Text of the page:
Faction AAF
Type Multi-Role Fighter Jet
Seats 1 seat:
  • 1× Pilot
Item capacity Max: 500 kg
  • 6× Weapons
  • 24× Magazines
  • 6× Backpacks
Top speed ~ 1,015 km/h
Service ceiling 12,000 m
Fuel capacity 1550 L
Primary armament Main:
  • 1× M61 Minigun 20 mm
  • 2× AMRAAM C AA [Default]
  • 2× Macer II AGM [Default]
  • 2× BIM-9X AA [Default]
Secondary armament Targeting:
  • 1× Laser Designator


  • 240× Countermeasures (Flares/Chaff)
Variants None
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The A-149 Gryphon is a light multi-role fighter/attack jet used by the AAF. It was added with the release of the Jets DLC.


  • Roles:
    • Combat air patrol
    • Close air support
« The A-149 Gryphon is a fourth-generation, single-seat, single-engine, and all-weather tactical fighter jet. The aircraft was designed as a multi-role platform at an affordable cost, and unlike some of the larger air-superiority jets, it can also perform well in low-altitude flight. Despite its aging platform, the A-149 has still been upgraded with the newest sensors and weapons systems.
Field Manual

Design Edit


A single-engined conventional jet fighter, the Gryphon uses a mixture of canard control surfaces and a delta-shaped wing design.

The Gryphon is armed with a 20 mm minigun as part of its standard armament. It has 250 rounds of high-explosive (HE) shells loaded by default.

The Gryphon has six pylons (three on each wing) that support dynamic loadouts.

  • The two inner pylons (1-2) support:
    • AMRAAM C (1×)
    • AMRAAM C (2×)
    • BIM-9X (1×)
    • BIM-9X (2×)
    • Macer II (1×)
    • Macer II (2×)
    • GBU-12 (1×)
    • GBU-12 (2×)
    • CBU-85 (1×)
    • BL778 (1×)

A-149 pylon configuration

  • The two pylons in the middle of each wing (3-4) only support:
    • AMRAAM C (1×)
    • BIM-9X (1×)
    • Macer II (1×)
  • The two wingtip pylons (5-6) can only support either of the following missiles:
    • AMRAAM C (1×)
    • BIM-9X (1×)

It also has an externally fitted targeting pod with an integrated laser designator which can provide self-designation capability when used in-conjunction with guided munitions like the GBU-12. However, it should be noted that the Gryphon's targeting pod camera is forward-facing only. In contrast to the targeting pods used by its high-tech counterparts, it is unable to fully rotate in all directions.

Also, due to the Gryphon being a conventionally designed fighter jet (like the Buzzard) as opposed to its stealthier NATO and CSAT counterparts, it lacks the ability to store munitions internally.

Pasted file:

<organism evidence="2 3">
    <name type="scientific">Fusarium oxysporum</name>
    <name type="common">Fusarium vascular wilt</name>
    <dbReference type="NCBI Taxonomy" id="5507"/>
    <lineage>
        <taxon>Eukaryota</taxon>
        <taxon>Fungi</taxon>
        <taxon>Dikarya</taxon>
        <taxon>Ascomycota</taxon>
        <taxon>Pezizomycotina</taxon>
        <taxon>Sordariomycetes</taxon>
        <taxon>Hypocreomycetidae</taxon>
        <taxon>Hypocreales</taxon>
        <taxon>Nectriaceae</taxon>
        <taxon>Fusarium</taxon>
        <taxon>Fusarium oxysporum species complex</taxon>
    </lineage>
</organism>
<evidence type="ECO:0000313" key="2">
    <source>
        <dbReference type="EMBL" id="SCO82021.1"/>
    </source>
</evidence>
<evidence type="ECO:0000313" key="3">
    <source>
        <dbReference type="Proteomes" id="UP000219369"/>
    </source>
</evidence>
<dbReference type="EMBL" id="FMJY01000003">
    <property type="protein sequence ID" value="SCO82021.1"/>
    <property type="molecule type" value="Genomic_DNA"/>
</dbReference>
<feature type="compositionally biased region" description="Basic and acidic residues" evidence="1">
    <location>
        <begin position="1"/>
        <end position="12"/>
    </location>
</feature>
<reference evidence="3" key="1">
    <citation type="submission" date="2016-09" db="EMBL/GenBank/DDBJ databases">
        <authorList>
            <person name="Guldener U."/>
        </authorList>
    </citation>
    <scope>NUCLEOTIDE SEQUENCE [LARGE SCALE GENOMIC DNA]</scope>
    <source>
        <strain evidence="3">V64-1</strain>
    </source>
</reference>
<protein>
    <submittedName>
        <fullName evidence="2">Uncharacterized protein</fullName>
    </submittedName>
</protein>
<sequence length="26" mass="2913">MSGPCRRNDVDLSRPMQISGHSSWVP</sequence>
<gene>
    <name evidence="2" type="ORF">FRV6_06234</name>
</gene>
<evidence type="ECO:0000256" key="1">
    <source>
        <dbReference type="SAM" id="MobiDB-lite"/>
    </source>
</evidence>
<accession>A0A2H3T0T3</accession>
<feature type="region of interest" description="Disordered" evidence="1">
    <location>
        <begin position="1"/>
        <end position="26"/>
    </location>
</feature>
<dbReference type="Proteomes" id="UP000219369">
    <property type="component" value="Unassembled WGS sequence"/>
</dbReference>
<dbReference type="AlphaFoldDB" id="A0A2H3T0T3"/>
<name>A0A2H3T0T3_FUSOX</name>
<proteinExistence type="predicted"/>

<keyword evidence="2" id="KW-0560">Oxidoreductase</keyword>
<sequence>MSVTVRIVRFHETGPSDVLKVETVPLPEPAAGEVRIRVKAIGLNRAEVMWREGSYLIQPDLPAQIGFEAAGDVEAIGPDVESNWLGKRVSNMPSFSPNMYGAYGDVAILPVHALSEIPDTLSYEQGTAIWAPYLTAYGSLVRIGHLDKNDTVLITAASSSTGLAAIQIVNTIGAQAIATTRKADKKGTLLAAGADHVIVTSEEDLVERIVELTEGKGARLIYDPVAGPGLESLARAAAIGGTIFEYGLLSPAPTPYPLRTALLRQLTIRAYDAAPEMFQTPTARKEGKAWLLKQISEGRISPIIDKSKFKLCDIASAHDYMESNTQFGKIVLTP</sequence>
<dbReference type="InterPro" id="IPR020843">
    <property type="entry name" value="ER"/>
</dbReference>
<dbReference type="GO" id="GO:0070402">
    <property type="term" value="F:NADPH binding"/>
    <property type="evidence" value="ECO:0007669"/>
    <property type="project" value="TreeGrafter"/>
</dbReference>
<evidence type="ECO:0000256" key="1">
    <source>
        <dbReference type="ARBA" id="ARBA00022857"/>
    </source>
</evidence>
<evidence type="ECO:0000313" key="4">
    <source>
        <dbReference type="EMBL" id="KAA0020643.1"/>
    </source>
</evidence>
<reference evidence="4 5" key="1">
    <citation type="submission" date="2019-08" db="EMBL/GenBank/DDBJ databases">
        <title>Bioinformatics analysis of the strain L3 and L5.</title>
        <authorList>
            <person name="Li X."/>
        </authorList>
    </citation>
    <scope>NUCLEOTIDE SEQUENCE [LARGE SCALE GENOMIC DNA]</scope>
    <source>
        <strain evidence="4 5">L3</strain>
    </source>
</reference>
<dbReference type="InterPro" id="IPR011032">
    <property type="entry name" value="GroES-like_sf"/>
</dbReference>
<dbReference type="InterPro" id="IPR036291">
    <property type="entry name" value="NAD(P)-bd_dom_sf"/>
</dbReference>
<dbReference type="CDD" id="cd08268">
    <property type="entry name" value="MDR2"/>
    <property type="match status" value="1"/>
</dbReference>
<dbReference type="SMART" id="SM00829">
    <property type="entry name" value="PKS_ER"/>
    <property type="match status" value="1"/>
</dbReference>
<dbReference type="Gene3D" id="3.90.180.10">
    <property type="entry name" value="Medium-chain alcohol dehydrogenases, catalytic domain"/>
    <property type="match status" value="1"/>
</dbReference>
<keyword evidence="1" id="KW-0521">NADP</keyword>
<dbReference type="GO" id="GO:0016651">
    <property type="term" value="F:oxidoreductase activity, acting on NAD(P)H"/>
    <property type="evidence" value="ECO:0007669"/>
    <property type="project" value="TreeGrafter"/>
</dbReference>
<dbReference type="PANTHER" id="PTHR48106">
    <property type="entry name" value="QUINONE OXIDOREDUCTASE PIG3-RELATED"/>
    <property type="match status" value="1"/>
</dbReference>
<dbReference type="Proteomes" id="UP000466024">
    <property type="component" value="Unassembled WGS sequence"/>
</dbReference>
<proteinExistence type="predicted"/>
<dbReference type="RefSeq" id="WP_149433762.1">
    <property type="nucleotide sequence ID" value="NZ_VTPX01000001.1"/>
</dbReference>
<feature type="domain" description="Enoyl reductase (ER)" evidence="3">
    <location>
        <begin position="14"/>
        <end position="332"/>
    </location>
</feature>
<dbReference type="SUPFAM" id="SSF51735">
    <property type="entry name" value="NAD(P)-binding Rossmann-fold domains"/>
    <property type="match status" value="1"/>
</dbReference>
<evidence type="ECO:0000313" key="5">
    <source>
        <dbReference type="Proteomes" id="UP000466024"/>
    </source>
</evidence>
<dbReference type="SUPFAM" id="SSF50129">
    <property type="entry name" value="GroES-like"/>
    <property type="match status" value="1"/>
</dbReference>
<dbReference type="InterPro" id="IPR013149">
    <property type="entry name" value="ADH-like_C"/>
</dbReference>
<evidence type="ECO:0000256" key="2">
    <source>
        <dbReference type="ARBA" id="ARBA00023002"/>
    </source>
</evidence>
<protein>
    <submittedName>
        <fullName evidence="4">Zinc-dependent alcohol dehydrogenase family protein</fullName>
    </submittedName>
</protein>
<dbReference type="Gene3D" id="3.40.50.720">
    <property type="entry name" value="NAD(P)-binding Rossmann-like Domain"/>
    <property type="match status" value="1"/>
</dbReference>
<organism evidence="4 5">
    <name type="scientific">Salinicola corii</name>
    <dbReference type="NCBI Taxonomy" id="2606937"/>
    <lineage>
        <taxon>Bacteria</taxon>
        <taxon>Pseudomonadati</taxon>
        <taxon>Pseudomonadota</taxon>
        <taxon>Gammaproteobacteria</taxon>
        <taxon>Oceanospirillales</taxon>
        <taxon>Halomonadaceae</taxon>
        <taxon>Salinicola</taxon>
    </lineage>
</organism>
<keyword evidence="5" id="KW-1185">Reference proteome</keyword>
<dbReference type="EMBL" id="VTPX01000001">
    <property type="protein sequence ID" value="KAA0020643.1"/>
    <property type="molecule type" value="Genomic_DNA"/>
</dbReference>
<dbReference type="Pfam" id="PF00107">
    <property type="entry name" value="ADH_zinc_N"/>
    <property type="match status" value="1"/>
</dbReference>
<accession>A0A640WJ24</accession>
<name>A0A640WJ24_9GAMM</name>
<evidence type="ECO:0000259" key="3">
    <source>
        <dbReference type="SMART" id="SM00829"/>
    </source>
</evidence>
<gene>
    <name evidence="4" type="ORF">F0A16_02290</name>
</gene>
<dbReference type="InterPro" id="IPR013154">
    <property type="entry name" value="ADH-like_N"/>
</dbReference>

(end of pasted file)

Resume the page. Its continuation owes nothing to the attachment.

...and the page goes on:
Camouflage Edit

  • Grey: Pattern-less scheme that uses a flat light grey paint colour.
  • Digital Green [Camo]: Digitised three-tone green/olive semi-fractal camouflage pattern.
  • Digital Grey [Camo]: Digitised two-tone white/grey semi-fractal camouflage pattern.

Sensors Edit

The Gryphon has an array of sensors designed to allow it to operate effectively in both ground attack and air superiority roles:

Active Radar Edit

It has an active radar range of 12 km against aerial targets, and 8 km against ground targets. It has an azimuth and elevation coverage of 45 degrees, while identity recognition locks in at 4 km out from a target.

Infrared Search and Track/Visual Sensor Edit

IRST detection extends out to a maximum range of 4 km against aerial targets and 3 km against ground targets. It has azimuth coverage of just 90 degrees, while for elevation it is limited to 60 degrees.

Visual detection has a maximum range of 4 km for aerial targets and 3 km for ground targets. Its azimuth coverage is limited to 26 degrees, while for elevation it is limited to 20 degrees.

Both sensors operate at a minimum range of 500 m, while targets can be recognised within a range of 2 km.

Radar Warning Receiver/Passive Radar Edit

The RWR has a 360 degree detection radius and a target recognition range of 12 km.

Laser Spot Tracker Edit

Laser markers and infrared strobes can be tracked within a range of 6 km. It has an acquisition cone of 180 degrees.

Trivia Edit

  • The Gryphon is directly based on the real-world "JAS 39 Gripen" multi-role fighter jet designed by Saab of Sweden.
  • However, the Gryphon actually appears to be an amalgamation of two variants of the real-life Gripen. The exterior fuselage of the C model is combined with the cockpit and front wheel position of the E model.


External links Edit

See alsoEdit

Aircraft of comparable role and configuration Edit